Running PyRosetta on M1 Mac

IMPORTANT: Running x86 binaries on M1 Mac's is now deprecated, please instead use our native M1 builds available [here]

Running PyRosetta on M1 based Mac's using Apple emulation

by Taylor Jones


PyRosetta is currently only available for x86 based macs. It can be run on M1 macs emulating x86 in Apple’s built in emulation tools. There is a large performance impact the first time you load the library in each working session but caching mechanisms make this a fairly workable solution for many workflows which rely upon software which is currently unavailable for the M1 architecture. If you use an M1 mac and depend upon scientific packages that have not been built for arm_64 yet running the x86 version of python and Conda may be the ideal solution for you until the teams that maintain your software get access to the necessary hardware to build packages for m1 macs.


A couple of pieces of information

  1. Apple’s x86 emulator is also inconveniently named rosetta. You should be prompted to download it the first time you attempt to run an x86 program as listed on apples support page ( You can also install it from terminal with “/usr/sbin/softwareupdate --install-rosetta --agree-to-license”

  2. Many of the programs on macs are distributed as universal binaries meaning that they include an x86 and arm_64 versions of the executable. More info on building universal binaries here:

  3. If you would like to specifically run the x86_64 version of a binary you are able to specify it with the arch command “arch -x86_64 PATH_TO_EXECUTABLE” if you start a shell with the x86 architecture x86 versions of universal binaries will be run, If only an x86 executable is available at a given path then that will be run regardless of whether the architecture is specified.

  4. If you run the command “arch” with no arguments you will be able to tell what instruction set is being used by the current shell

Conda and PyRosetta install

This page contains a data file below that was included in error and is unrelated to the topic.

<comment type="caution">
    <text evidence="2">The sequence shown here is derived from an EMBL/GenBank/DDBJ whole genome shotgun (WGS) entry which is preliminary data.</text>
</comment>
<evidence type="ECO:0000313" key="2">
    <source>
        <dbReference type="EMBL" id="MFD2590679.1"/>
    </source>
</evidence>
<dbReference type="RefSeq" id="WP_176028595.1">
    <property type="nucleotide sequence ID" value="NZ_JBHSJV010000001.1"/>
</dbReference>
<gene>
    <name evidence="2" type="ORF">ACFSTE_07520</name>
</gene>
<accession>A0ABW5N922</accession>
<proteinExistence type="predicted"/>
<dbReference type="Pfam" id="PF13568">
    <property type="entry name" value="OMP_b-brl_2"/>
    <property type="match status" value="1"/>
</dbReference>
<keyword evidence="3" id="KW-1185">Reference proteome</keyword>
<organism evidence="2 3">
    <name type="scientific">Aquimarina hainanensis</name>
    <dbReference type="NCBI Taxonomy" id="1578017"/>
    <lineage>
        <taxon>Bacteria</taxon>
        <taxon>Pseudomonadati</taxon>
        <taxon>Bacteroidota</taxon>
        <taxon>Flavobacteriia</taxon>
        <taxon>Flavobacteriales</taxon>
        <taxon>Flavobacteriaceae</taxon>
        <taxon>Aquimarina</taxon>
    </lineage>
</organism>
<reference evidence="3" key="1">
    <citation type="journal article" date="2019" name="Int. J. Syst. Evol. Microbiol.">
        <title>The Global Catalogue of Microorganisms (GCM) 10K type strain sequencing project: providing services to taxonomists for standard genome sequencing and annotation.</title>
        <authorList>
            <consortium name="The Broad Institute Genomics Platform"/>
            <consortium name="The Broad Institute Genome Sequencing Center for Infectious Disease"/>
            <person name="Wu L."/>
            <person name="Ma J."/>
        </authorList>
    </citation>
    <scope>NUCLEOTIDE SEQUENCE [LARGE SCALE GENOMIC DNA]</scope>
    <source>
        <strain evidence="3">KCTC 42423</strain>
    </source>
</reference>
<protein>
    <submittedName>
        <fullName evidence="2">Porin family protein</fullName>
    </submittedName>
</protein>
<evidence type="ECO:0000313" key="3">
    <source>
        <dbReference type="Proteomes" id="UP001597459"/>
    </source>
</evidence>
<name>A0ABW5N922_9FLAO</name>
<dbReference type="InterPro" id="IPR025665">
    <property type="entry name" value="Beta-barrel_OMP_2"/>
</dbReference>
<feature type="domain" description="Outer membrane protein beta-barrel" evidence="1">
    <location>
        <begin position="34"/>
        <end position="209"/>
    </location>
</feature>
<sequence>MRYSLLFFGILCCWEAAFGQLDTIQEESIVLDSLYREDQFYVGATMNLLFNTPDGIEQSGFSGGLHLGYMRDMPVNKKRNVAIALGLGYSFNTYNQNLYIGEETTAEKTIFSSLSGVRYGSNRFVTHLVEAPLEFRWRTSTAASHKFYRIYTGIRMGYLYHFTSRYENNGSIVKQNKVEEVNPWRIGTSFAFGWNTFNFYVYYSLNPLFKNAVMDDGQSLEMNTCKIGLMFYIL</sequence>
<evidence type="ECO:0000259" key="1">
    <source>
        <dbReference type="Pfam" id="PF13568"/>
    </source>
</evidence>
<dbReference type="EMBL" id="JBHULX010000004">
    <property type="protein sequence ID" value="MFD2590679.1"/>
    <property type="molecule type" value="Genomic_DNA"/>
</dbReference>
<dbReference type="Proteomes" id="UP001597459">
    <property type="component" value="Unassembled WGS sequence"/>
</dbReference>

1. Download Anaconda’s installer script from their website I selected the mac installation shell script at the bottom of this page:

  2. Installation of x86 python and conda
    arch -x86_64 /bin/bash
    bash ~/Downloads/Anaconda*.sh
    in the last step select yes to have it configure your .zshrc file in order to use conda by default

  3. Open a new terminal window and type “which python” to see that the path to python is not the system default path. In addition use the file command to see that the file is an x86 executable.
    (base) taylor2@Taylors-MacBook-Pro ~ % which python
    (base) taylor2@Taylors-MacBook-Pro ~ % file $(which python)
    /Users/taylor2/anaconda3/bin/python: Mach-O 64-bit executable x86_64

  4. Now observe that when you deactivate your conda environment the python path defaults back toe the version of python which is bundled with the system. Note that this python is a universal binary containing both an arm and x86 versions of the executable.
    taylorjones@Taylors-MacBook-Pro ~ % which python
    taylorjones@Taylors-MacBook-Pro ~ % file $(which python)
    /usr/bin/python: Mach-O universal binary with 2 architectures: [x86_64:Mach-O 64-bit executable x86_64] [arm64e:Mach-O 64-bit executable arm64e]
    /usr/bin/python (for architecture x86_64): Mach-O 64-bit executable x86_64
    /usr/bin/python (for architecture arm64e): Mach-O 64-bit executable arm64e
    NOTE: Since your base conda environment only has an x86 version available at this path this will be run each time you call python from any shell with conda activated. In addition pip, pip3, and conda installs will install in the appropriate path and may be loaded as normal.

  5. With an anaconda environment loaded type “python --version” to get the version of wheel file that you need to download. Obtain a copy of the appropriate wheel file for your python version by following these instruction: Once you have downloaded the appropriate version of the wheel file install it with pip3 install PATH_TO_WHEEL_FILE The initial load of pyrosetta will take an astounding amount of time but there appears to be some JIT processing voodoo / caching mechanism that makes it so that the cost of emulation is largely borne largely upon the initial load of a library with manageable performance tradeoffs on subsequent loads of the libary (which take place in a reasonable amount of time following the load).
    (base) taylor2@Taylors-MacBook-Pro ~ % time python -c"import pyrosetta"
    python -c"import pyrosetta" 1.22s user 0.61s system 4% cpu 42.142 total
    (base) taylor2@Taylors-MacBook-Pro ~ % time python -c"import pyrosetta"
    python -c"import pyrosetta" 1.16s user 0.22s system 96% cpu 1.432 total
    (base) taylor2@Taylors-MacBook-Pro ~ % time python -c"import pyrosetta"
    python -c"import pyrosetta" 1.17s user 0.21s system 96% cpu 1.429 total